These are just rumors and conflicting reports for now, but we are going to see a change in the landscape relatively soon. Nothing is done yet, but where there’s smoke, there’s fire.
In case you missed it, the Rangers blog-o-sphere picked up a story from Michael Russo of the Star Tribune saying the Rangers had been speaking to Ryan Malone. Usually this is something we would post here, but the problem is that the article is from August 21, one day after the Rangers landed Kevin Hayes. The article also explicitly talks in the past tense:
Malone looked good and with his legal issues soon behind him from Tampa, one would think somebody signs him (Rangers have talked to him) or he attends a training camp on a tryout.
All it says is that they’ve spoken to him at some point, likely as a backup if they couldn’t land Hayes. The Rangers now have no use for Malone, especially with Hayes and Lee Stempniak under contract. Plus, Hayes puts them at 50 contracts, so even on a PTO, the club would need to make a trade in order to sign him. I’ll chalk this to outdated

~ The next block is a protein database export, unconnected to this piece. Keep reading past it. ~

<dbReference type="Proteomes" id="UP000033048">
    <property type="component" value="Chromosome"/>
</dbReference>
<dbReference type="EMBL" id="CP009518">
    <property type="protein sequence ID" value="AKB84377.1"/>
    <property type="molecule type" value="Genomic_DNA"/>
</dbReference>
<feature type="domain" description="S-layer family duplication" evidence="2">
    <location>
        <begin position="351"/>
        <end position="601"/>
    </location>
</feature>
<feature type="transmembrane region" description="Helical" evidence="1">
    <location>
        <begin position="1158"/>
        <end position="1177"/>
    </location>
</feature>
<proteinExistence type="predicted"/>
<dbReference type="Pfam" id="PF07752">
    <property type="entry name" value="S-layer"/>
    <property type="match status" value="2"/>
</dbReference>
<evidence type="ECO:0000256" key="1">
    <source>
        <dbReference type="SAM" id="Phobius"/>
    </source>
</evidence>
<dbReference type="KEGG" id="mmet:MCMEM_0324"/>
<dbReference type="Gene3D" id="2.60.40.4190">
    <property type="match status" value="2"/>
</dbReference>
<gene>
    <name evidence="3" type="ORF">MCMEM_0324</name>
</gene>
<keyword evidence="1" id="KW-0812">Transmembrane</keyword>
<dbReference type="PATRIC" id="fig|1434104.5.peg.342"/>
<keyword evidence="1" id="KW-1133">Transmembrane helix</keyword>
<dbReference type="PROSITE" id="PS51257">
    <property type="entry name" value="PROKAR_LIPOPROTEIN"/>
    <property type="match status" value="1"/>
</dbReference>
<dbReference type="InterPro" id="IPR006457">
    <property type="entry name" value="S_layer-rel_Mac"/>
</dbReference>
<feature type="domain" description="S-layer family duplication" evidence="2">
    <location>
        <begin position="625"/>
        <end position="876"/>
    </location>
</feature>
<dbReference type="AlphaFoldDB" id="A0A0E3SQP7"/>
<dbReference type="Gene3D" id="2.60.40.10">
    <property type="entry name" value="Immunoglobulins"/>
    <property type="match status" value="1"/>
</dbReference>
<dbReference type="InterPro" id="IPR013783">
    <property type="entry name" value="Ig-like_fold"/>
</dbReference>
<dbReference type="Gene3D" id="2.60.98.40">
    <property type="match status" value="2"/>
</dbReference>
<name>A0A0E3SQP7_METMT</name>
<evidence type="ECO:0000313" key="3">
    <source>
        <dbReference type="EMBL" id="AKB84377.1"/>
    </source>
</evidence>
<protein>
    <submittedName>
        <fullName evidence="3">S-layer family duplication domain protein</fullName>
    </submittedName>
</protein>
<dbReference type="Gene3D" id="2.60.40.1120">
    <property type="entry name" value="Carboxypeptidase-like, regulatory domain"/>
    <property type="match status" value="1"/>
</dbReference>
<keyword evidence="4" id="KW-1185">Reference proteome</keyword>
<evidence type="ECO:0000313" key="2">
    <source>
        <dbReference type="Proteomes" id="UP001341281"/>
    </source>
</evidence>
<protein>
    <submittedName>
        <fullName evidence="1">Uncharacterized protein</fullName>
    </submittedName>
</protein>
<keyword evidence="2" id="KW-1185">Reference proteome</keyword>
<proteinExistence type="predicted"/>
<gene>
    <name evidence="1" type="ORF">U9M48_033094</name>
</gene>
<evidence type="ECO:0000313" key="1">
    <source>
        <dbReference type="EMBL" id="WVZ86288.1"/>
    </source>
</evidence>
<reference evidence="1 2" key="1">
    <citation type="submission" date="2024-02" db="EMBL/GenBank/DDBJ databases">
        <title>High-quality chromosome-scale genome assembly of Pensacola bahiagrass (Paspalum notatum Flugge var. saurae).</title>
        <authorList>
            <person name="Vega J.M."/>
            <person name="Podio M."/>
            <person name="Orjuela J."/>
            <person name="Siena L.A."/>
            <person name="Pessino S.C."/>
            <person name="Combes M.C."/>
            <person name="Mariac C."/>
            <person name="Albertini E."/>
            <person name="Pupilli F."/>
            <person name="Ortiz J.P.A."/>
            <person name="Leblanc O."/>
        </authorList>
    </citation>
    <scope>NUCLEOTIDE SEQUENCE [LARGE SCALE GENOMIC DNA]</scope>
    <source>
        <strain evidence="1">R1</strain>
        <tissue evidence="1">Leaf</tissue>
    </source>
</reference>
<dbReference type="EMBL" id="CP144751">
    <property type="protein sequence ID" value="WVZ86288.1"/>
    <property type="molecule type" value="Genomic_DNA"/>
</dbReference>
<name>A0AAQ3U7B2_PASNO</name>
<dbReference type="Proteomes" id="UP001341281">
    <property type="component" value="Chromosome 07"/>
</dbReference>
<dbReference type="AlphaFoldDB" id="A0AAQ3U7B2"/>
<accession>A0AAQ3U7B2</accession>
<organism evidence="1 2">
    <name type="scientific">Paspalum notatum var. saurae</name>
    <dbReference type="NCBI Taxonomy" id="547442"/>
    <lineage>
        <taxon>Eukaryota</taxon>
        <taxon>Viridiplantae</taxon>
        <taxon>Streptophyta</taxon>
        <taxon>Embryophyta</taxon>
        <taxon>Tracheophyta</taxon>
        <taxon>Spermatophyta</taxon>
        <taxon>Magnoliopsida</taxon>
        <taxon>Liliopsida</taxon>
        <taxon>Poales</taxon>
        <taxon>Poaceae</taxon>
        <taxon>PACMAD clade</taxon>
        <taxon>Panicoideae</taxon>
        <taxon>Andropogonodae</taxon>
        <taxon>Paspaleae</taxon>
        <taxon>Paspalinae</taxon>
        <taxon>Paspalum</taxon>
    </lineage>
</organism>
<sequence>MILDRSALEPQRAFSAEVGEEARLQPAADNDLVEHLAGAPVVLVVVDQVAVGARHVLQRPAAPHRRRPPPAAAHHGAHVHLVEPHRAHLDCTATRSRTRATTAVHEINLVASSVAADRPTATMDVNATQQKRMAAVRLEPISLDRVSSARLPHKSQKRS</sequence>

Photo by Scott A. Schneider/Getty Images
Per Danny Picard, the Rangers got their man, signing BC forward Kevin Hayes to a two-year entry-level contract. Hayes, Chicago’s first round pick in 2010, chose not to sign with Chicago by the August 15 deadline, making him a free agent. Hayes cited that he wanted a chance to play immediately, and it was something Chicago could not offer due to a stacked roster.
The sweepstakes was rumored to be down to five teams on Monday, with the Rangers are among the five finalists for Kevin Hayes, via Picard of WEEI and Mark Divver of The Providence Journal. The Avs, Bruins, Predators, and Panthers were the other rumored teams. After three long days, Hayes chose New York.
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At midnight last night, forward Kevin Hayes –Chicago’s first round pick (#24) in 2010– officially became a free agent. Hayes cited Chicago’s depth at forward as the reason why he chose free agency. He wants to play right away, and Chicago appears to be set at forward this year. The Rangers have been linked to Hayes, as they love targeting NCAA graduates without homes. Hayes would be a solid addition to a bottom-of-the-league prospect pool, injecting the Rangers with another high-end skill player who put up 27 goals and 65 points last season with BC.